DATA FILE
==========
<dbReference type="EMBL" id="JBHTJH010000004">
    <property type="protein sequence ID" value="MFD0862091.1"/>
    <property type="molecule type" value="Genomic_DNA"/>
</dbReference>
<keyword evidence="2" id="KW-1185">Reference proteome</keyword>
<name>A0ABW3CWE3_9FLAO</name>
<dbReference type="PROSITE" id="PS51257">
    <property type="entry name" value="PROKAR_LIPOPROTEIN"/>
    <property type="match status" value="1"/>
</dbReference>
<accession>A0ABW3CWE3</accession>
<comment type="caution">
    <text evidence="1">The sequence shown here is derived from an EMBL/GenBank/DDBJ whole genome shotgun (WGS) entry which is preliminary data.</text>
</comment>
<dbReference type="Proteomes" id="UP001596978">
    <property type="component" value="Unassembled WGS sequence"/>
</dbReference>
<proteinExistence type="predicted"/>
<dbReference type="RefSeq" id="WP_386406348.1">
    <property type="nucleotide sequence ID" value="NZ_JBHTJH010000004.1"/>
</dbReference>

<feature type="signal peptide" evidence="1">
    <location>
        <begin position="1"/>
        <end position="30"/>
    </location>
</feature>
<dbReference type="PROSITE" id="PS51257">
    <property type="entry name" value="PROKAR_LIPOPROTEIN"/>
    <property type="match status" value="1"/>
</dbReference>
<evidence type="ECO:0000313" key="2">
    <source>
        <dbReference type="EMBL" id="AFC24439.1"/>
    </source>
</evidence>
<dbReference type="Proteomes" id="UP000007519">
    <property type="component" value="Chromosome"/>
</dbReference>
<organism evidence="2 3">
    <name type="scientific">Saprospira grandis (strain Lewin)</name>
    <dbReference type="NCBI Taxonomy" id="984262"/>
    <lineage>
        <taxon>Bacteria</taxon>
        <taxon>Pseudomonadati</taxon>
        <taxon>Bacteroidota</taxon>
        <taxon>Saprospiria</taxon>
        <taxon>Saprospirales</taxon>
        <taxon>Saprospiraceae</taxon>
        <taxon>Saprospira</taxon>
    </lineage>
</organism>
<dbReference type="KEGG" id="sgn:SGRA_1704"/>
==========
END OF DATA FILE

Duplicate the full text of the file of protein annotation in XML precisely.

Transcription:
<dbReference type="EMBL" id="JBHTJH010000004">
    <property type="protein sequence ID" value="MFD0862091.1"/>
    <property type="molecule type" value="Genomic_DNA"/>
</dbReference>
<keyword evidence="2" id="KW-1185">Reference proteome</keyword>
<name>A0ABW3CWE3_9FLAO</name>
<dbReference type="PROSITE" id="PS51257">
    <property type="entry name" value="PROKAR_LIPOPROTEIN"/>
    <property type="match status" value="1"/>
</dbReference>
<accession>A0ABW3CWE3</accession>
<comment type="caution">
    <text evidence="1">The sequence shown here is derived from an EMBL/GenBank/DDBJ whole genome shotgun (WGS) entry which is preliminary data.</text>
</comment>
<dbReference type="Proteomes" id="UP001596978">
    <property type="component" value="Unassembled WGS sequence"/>
</dbReference>
<proteinExistence type="predicted"/>
<dbReference type="RefSeq" id="WP_386406348.1">
    <property type="nucleotide sequence ID" value="NZ_JBHTJH010000004.1"/>
</dbReference>

<feature type="signal peptide" evidence="1">
    <location>
        <begin position="1"/>
        <end position="30"/>
    </location>
</feature>
<dbReference type="PROSITE" id="PS51257">
    <property type="entry name" value="PROKAR_LIPOPROTEIN"/>
    <property type="match status" value="1"/>
</dbReference>
<evidence type="ECO:0000313" key="2">
    <source>
        <dbReference type="EMBL" id="AFC24439.1"/>
    </source>
</evidence>
<dbReference type="Proteomes" id="UP000007519">
    <property type="component" value="Chromosome"/>
</dbReference>
<organism evidence="2 3">
    <name type="scientific">Saprospira grandis (strain Lewin)</name>
    <dbReference type="NCBI Taxonomy" id="984262"/>
    <lineage>
        <taxon>Bacteria</taxon>
        <taxon>Pseudomonadati</taxon>
        <taxon>Bacteroidota</taxon>
        <taxon>Saprospiria</taxon>
        <taxon>Saprospirales</taxon>
        <taxon>Saprospiraceae</taxon>
        <taxon>Saprospira</taxon>
    </lineage>
</organism>
<dbReference type="KEGG" id="sgn:SGRA_1704"/>